The new business secretary Sajid Javid is to pledge to cut red tape for companies by at least £10bn during the current parliament as he announces details of the enterprise bill that will form part of this month’s Queen’s speech.
Making his first speech since replacing Vince Cable, Javid will say that the government’s plan to preside over the creation of 2m jobs in the next five years will involve making Britain the best place in Europe to start a new business.
However, alongside the proposed assault on bureaucracy, the business secretary announced plans for a new government-funded body to help small businesses recoup the more than £30bn owed to them in late payments of bills.
The creation of a small business conciliation service was part of the Conservative manifesto and Javid said the proposal would help to settle disputes.
“Small businesses are Britain’s engine room and the success of our whole economy is built on the hard work and determination of the people who run and work for them,” Javid will say in a speech in Bristol, where he grew up in a flat above his parents’ shop.
“As business secretary, I will always back them and, in my determination to get the job done, one of my first steps will be to bring forward an enterprise bill that helps them to succeed and create jobs.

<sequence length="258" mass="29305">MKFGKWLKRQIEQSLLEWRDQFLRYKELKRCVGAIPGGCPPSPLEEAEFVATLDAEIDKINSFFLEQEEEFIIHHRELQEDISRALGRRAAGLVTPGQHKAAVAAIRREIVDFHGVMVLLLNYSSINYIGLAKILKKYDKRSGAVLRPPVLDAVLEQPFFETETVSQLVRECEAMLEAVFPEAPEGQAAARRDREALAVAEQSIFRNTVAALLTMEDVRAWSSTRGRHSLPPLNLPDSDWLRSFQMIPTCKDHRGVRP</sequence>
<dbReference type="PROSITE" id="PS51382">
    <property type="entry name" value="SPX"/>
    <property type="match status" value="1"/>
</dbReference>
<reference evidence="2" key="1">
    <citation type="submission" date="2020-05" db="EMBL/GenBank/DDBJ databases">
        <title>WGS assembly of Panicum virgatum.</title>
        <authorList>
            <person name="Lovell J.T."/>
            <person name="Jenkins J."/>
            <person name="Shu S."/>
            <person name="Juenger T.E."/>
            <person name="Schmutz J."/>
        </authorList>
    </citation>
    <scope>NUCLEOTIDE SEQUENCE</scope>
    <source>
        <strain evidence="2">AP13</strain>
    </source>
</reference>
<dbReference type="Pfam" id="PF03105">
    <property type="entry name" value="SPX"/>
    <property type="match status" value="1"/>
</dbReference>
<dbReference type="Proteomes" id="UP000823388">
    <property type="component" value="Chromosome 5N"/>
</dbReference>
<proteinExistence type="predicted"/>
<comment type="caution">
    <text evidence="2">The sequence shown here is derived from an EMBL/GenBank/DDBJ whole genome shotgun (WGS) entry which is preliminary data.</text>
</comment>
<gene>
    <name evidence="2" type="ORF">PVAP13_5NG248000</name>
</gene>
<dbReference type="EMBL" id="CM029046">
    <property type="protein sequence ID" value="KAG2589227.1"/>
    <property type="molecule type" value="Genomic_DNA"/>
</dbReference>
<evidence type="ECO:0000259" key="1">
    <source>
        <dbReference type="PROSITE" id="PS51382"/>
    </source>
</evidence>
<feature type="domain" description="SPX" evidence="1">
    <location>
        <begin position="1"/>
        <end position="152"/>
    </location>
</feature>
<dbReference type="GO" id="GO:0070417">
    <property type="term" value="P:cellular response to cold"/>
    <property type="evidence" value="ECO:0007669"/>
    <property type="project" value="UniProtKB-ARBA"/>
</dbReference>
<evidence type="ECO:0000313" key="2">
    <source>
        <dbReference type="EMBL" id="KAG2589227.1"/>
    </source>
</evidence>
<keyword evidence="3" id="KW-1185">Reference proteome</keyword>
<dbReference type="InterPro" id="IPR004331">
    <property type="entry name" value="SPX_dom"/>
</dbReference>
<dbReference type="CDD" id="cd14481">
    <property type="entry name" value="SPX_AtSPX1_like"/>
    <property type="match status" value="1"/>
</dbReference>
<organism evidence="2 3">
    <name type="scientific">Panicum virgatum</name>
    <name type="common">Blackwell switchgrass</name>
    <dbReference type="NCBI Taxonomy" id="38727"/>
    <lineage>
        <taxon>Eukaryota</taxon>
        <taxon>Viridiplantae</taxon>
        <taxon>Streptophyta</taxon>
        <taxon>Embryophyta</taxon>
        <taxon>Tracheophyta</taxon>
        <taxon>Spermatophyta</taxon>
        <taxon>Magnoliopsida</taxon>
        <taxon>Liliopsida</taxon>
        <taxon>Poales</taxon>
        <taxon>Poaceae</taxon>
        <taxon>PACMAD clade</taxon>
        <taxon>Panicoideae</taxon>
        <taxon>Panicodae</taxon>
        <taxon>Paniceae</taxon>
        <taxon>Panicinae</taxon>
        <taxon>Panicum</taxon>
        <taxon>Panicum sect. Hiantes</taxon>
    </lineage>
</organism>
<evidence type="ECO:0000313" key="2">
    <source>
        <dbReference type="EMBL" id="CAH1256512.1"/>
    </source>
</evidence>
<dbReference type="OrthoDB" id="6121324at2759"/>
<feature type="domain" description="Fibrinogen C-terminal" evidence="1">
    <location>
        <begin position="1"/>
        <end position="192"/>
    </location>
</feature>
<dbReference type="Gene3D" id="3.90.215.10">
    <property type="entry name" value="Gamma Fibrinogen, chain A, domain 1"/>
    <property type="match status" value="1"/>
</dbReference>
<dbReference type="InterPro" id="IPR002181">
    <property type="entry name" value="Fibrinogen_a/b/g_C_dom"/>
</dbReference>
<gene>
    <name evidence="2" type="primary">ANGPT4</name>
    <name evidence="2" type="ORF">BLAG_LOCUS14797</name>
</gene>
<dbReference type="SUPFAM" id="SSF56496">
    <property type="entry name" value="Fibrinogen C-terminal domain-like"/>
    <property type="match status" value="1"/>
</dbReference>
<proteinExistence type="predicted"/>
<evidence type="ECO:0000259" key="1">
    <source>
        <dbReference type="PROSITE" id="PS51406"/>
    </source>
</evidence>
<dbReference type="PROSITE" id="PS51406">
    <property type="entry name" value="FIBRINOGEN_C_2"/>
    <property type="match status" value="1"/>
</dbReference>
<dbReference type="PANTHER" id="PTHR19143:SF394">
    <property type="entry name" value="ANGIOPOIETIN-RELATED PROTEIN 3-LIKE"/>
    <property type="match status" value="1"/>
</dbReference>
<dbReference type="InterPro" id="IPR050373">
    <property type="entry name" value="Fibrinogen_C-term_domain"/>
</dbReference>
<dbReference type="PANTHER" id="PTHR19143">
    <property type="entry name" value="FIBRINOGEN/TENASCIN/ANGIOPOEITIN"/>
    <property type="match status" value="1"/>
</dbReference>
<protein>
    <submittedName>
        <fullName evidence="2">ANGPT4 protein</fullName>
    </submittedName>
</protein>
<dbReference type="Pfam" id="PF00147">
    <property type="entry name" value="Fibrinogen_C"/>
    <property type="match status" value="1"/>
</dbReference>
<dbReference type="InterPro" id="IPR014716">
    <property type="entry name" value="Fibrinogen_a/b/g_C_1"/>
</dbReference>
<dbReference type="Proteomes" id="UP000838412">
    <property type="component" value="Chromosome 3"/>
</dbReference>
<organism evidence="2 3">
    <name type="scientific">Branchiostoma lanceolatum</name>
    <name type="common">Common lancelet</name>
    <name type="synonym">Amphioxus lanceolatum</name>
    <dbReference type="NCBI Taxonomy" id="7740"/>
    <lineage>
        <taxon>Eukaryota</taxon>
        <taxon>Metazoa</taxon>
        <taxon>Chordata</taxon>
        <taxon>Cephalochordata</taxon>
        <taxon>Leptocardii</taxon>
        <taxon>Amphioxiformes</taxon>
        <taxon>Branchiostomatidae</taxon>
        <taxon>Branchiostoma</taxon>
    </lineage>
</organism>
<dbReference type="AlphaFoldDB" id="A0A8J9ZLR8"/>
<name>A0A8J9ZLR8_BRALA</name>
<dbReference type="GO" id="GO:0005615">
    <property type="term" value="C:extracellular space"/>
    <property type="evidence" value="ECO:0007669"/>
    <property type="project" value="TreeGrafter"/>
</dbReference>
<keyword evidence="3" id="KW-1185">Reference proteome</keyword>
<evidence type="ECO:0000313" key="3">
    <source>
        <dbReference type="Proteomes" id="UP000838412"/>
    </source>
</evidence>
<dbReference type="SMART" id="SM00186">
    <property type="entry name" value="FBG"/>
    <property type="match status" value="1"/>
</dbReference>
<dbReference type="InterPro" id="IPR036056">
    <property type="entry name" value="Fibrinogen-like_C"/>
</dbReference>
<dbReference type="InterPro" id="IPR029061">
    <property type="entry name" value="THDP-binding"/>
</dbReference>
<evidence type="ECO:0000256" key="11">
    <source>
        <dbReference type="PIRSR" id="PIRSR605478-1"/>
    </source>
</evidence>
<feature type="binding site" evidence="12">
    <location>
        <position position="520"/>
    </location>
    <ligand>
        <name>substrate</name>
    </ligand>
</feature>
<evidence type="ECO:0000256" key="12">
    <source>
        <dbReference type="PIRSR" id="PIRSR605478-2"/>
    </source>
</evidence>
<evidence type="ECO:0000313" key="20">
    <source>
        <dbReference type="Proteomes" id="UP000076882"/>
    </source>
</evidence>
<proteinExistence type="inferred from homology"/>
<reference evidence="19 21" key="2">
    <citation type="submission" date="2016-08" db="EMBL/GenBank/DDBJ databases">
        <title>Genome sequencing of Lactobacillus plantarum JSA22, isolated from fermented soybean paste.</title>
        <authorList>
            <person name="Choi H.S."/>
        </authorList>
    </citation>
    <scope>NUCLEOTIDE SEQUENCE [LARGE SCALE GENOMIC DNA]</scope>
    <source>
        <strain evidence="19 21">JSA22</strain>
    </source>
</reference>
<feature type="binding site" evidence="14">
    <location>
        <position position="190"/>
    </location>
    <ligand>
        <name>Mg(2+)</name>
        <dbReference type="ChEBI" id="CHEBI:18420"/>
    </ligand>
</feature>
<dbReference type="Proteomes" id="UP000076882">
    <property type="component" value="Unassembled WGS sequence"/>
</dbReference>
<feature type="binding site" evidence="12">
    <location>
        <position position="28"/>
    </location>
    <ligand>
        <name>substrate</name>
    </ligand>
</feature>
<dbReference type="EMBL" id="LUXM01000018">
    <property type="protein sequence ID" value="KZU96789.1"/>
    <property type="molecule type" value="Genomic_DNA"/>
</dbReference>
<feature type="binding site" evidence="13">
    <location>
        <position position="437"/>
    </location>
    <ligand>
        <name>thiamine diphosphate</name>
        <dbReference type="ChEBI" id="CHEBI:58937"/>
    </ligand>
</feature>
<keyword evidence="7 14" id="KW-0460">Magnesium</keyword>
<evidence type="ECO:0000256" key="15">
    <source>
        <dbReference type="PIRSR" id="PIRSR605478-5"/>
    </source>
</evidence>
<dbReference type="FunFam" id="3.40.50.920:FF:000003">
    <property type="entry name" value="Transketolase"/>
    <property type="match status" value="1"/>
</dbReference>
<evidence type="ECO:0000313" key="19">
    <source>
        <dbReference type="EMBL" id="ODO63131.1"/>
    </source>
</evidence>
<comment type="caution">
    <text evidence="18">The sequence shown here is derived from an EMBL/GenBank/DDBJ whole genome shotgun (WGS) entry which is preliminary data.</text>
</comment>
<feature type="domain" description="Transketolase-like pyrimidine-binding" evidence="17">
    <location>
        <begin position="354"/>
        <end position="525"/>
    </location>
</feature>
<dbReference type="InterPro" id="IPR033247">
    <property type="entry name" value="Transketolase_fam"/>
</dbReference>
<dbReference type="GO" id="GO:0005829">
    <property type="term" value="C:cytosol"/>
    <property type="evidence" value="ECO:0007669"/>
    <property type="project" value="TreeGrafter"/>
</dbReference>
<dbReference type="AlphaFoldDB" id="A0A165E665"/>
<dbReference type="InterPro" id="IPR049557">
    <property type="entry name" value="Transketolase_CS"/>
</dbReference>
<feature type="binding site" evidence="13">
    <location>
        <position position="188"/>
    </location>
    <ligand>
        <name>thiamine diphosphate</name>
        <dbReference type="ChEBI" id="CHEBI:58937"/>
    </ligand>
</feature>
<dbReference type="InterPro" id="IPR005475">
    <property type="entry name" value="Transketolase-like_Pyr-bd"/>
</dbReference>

“As part of our long-term economic plan, we will sweep away burdensome red tape, get heavy handed regulators off firms’ backs and create a small business conciliation service to help resolve disputes.”
It is estimated that small businesses are owed £32bn in late payments but are often unaware of their rights or are reluctant to take legal action, fearing they will lose future business. The enterprise bill will extend the fight against red tape beyond Whitehall and for the first time include independent regulators.
Javid’s plans were welcomed by John Allan, chairman of the National Federation of Small Businesses. He said: “Our members have been clear on the need to make progress on cutting burdensome red tape and on addressing issues like the billions owed to small businesses in overdue payments.
“These are not easy issues to tackle and we will need the minister to work closely with our members and the wider business community to find solutions. We look forward to working with the business secretary and his team over the coming months.”
This article was written by Larry Elliott Economics editor, for theguardian.com on Tuesday 19th May 2015 00.01 Europe/Londonguardian.co.uk © Guardian News and Media Limited 2010